Friday 2 November 2012

Late Wheatears

I mentioned in a recent post that I might go back to Ballynamona Beach to try for some shots of the Wheatears. I noted the first juvenile Wheatears of the autumn on Ballynamona beach on 5th August (see 'Wheatears on the move'). That indicates a very extended autumn migration window for this species. However I suspect that some of the Wheatears that are now present on our beaches are Greenland or 'leucorhoa'. 
Earlier in the week I had noted about two juvenile Wheatears on Ballynamona Strand. One in particular looked quite large, robust and even pot-bellied. Now whether or not it is a Greenland Wheatear I wouldn't like to say. Given the size of it, the occassional very upright appearance and the time of the year, chances are that it is. The Greenland subpecies of Northern Wheatear breed in north-eastern arctic Canada and Greenland and winter in sub-saharan Africa, so are real long distances travellers indeed, especially for passerines.
I had thought that if they were born in Greenland for example then they may not be too wary of people. I imagine Greenland is quite sparely populated and most of these juveniles then would have had scarcely any human contact.
However they remained quite difficult to approach. As with all Wheatears, even if you begin to approach slowly, they become wary and the next thing you know all you can see is their little white-arse disappearing off down the beach in front of you. 
I tried the frying-pan method with this bird but the sand is littered with lots of small stones and the sound of my trusty tefal scrapping along clearly gave the bird the spooks. I adandoned that idea very soon. However near where the bird was feeding there was a nice large lump of driftwood. I had a couple of hours to work with so I decided to get in behind it and wait. And it was quite a wait! Two hours in total I reckon, I'm feeling the effects of it now.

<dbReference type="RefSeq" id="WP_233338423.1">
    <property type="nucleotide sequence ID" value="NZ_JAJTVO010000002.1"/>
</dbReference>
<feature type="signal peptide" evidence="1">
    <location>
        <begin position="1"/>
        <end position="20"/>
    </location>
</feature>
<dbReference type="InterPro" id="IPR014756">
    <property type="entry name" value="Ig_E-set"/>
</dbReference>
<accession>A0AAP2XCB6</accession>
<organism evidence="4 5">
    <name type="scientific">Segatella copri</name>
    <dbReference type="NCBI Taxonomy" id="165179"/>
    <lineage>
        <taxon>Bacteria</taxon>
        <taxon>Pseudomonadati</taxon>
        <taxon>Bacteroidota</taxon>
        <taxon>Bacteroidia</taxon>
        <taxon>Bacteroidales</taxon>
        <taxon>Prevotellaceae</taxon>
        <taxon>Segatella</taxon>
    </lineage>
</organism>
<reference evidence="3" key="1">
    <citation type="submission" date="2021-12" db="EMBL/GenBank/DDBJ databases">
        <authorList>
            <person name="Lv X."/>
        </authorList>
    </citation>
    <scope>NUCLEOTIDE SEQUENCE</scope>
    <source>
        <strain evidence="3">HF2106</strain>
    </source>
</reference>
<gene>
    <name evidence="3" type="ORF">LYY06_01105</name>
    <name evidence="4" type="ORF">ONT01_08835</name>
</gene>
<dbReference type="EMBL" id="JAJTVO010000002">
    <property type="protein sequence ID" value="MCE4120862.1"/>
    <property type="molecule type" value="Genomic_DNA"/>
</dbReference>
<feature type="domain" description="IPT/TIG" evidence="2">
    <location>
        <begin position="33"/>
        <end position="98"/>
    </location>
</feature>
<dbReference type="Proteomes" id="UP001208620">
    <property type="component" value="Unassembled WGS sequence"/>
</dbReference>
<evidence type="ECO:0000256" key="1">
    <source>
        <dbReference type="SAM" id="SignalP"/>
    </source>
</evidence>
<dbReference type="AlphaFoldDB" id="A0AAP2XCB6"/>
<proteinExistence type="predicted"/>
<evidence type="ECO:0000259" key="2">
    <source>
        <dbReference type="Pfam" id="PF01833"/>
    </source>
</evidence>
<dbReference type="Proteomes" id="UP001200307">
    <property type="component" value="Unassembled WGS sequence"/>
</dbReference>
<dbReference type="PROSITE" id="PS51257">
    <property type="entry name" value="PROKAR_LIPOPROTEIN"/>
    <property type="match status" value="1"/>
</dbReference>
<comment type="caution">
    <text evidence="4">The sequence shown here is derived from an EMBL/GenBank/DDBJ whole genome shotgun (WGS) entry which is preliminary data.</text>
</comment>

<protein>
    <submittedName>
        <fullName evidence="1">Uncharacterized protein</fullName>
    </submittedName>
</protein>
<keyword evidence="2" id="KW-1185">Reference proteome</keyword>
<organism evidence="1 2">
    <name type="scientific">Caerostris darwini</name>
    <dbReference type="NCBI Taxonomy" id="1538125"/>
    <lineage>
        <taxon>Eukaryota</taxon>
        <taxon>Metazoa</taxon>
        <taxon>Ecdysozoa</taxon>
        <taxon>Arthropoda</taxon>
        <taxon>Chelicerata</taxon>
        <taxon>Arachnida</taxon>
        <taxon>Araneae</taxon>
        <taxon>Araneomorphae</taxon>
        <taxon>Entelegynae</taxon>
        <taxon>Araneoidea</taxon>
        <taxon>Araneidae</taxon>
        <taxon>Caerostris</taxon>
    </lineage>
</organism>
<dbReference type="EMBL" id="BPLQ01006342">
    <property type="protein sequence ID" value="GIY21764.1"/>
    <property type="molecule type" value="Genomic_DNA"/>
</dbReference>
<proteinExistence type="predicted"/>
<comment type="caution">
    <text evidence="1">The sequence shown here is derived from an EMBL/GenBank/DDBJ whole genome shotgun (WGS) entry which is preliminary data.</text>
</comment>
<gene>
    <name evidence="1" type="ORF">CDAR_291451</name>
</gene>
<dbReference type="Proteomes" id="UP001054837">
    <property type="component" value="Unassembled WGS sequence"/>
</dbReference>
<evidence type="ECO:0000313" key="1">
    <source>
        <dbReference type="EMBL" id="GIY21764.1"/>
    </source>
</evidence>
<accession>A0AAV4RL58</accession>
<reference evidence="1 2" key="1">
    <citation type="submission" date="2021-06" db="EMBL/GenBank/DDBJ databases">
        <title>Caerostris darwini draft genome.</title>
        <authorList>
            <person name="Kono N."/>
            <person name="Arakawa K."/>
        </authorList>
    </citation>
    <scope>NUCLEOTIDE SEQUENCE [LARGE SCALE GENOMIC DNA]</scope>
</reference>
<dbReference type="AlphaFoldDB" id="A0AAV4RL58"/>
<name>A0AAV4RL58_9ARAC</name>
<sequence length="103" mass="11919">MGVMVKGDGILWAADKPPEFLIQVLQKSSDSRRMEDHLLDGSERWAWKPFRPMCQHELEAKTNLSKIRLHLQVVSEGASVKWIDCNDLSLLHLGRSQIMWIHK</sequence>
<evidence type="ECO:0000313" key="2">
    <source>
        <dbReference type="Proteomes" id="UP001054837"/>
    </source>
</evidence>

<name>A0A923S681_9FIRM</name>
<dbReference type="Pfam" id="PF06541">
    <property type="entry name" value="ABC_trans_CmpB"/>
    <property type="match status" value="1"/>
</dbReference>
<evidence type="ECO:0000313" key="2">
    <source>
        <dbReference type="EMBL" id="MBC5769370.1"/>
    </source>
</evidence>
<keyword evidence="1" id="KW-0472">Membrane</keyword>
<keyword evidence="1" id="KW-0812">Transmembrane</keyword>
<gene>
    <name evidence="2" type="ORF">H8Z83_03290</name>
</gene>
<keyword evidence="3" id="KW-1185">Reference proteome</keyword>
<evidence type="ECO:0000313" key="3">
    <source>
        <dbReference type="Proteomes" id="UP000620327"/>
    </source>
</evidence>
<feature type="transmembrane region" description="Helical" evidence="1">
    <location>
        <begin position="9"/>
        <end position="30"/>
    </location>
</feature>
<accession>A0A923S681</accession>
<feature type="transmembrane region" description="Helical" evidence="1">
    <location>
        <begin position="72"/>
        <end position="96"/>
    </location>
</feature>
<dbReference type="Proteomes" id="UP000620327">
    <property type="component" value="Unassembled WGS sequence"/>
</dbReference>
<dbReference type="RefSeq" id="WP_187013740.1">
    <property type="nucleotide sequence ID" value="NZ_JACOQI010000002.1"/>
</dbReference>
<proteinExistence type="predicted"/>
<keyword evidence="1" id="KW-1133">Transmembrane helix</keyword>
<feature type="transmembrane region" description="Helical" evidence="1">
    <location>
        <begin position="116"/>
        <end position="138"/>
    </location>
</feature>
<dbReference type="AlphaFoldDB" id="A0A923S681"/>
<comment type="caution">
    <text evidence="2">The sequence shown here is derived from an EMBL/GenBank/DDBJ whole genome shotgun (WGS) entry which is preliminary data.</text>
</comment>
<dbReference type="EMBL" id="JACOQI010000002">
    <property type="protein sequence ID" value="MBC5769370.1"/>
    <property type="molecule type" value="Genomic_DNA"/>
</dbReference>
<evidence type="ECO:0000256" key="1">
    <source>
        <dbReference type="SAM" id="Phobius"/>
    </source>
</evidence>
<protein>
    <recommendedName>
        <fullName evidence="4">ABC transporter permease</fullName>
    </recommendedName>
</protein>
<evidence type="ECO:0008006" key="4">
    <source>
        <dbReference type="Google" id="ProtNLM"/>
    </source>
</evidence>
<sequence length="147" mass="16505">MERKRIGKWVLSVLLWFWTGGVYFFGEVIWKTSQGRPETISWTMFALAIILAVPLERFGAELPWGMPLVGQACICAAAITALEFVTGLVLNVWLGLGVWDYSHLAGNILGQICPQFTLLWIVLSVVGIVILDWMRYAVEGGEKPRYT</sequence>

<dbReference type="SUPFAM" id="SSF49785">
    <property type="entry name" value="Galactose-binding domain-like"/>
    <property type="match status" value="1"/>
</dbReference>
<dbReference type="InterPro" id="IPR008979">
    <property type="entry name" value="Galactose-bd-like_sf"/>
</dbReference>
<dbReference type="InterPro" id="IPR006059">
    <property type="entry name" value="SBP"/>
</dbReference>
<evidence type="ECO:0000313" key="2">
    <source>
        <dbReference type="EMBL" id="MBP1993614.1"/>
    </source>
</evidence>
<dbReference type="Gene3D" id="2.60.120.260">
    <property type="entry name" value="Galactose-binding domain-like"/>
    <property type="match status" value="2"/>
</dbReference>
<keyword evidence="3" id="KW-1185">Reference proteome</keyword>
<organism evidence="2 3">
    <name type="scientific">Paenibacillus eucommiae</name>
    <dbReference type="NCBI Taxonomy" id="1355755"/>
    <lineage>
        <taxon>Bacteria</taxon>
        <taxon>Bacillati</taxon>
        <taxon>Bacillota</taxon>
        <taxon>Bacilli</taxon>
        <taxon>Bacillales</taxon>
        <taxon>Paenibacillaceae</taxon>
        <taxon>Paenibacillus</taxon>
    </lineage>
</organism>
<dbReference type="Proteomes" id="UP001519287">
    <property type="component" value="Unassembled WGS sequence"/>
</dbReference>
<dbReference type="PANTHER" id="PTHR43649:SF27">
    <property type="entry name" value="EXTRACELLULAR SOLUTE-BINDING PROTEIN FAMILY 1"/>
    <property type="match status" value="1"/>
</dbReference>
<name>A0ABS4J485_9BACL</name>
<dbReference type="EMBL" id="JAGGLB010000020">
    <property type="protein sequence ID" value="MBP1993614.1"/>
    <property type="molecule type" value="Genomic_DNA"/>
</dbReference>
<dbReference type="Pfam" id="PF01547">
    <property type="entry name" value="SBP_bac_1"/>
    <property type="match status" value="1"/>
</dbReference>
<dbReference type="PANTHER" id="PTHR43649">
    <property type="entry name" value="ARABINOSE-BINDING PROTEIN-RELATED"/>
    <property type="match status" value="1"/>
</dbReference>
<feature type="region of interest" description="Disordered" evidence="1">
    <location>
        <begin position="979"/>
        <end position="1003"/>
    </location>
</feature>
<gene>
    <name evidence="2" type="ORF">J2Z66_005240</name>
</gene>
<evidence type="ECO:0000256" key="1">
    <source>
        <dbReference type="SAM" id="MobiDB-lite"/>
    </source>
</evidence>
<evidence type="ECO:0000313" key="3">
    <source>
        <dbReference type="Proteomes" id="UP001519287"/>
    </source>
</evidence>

Drift wood hide - complete with frying pan!
I lay on my side peering through a gap in the piece of wood. I reckon the bird may have come closer a little sooner if;

(i) It hadn't been chased by a dog. Actually come to think of it the dog was being chased by its owner, the owner had clearly seen me lying there with my camera as he stared at me long enough through his own binoculars (don't worry he wasn't a birder, a 'dude' at best). It didn't stop him though chasing his dog towards me.......what a maniac!
(ii) A nice elderly gentleman strolled up to me and asked me what I was photographing. I'll let him off as he was old and you should respect the elderly but all the same.......WTF????

Eventually the bird come to within about fifteen feet and enabled me to get some shots.

quite upright posture!

juvenile Northern Wheatear (poss. leucorhoa subspp.) - Ballynamona Beach, Cork 2nd November 2012
The bird posed so well in fact I could have filled two or three 8GB cards with images (I shoot in raw). Eventually it got up, flew past within about a foot of my face and landed on the other side of my driftwood hide. With the sun in my face I decided I'd gotten my shots and headed home.

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